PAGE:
Alice in Wonderland

Alice in Wonderland


Amazing that Tim Burton and Lewis Carroll didn’t team up years ago. The playful gothic style of the director of Edward Scissorhands and Charlie and the Chocolate Factory seems perfectly matched with author Carroll’s famous books about a girl called Alice and her curious fantasy adventures.

Burton’s Alice in Wonderland (based upon two Carroll novels) presents the visual smorgasbord expected of such a spectacular undertaking, but there’s also an unexpected sense of missed opportunity.

After Alice (excellent Australian actress Mia Wasikowska) plummets into the weird, wonderful “Underland”, Burton unleashes a giddy gallery of Carroll’s characters.

Strangely for a film founded on the notion of finding a person’s true identity (Alice is continually questioned about whether she is “the real Alice”), few of the rich, fascinating figures on display stand out or leave a distinct impression.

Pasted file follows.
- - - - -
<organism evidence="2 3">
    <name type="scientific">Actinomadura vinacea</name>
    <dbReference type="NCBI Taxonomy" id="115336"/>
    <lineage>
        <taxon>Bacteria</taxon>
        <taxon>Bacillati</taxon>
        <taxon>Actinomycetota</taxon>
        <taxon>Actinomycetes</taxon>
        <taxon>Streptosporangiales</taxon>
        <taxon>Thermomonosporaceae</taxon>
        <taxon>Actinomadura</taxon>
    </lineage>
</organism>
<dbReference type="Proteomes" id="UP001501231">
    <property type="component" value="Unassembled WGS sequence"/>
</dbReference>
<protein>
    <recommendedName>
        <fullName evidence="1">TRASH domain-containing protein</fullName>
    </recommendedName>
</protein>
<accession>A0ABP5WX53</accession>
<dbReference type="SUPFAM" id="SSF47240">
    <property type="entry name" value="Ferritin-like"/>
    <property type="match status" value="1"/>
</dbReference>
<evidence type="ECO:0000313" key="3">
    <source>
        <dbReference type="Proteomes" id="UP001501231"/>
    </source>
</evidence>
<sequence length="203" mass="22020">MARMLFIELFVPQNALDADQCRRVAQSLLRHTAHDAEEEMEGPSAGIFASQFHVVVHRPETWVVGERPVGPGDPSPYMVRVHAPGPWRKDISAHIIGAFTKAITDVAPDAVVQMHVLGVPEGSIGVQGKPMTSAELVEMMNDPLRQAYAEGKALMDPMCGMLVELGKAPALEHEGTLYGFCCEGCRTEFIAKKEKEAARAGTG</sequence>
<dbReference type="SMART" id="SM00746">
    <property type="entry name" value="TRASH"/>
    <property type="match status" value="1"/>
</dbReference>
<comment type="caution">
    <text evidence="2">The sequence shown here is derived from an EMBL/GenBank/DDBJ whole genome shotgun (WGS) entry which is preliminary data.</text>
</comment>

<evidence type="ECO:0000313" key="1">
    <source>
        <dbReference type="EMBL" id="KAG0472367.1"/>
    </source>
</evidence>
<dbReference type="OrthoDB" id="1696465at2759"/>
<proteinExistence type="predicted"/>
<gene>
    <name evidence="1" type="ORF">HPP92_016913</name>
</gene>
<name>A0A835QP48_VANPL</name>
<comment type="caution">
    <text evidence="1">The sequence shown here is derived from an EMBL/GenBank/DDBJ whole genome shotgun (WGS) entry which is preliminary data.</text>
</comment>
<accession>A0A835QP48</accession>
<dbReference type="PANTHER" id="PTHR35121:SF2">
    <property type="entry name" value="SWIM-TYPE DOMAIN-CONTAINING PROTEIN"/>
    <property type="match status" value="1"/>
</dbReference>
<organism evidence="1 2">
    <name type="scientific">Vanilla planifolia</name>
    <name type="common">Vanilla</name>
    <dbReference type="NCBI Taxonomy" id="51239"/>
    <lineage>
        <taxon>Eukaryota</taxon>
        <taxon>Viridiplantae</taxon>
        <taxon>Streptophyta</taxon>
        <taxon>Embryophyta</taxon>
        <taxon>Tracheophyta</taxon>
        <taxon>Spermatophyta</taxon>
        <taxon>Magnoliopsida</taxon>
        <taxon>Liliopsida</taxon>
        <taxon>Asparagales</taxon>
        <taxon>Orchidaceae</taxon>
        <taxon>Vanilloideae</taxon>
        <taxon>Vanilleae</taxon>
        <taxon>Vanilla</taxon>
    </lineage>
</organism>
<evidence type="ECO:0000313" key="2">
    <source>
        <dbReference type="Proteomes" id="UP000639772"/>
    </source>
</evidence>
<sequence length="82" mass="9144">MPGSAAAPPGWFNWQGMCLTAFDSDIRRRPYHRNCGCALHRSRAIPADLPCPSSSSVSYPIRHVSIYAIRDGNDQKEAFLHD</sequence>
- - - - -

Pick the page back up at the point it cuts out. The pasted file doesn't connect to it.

What might stir viewers more is how Alice in Wonderland — which is dark, odd and kooky, yet unthreatening enough for older kids — becomes a hero quest charged by issues of purpose and predetermination.

Alice struggles with being told her fate has been set out by a magical scroll. Hmmmm. Can you think of another book which people have trouble accepting as the most critical guideline for how their life should be?

Ben McEachen is the Reviews Editor of Empire Magazine



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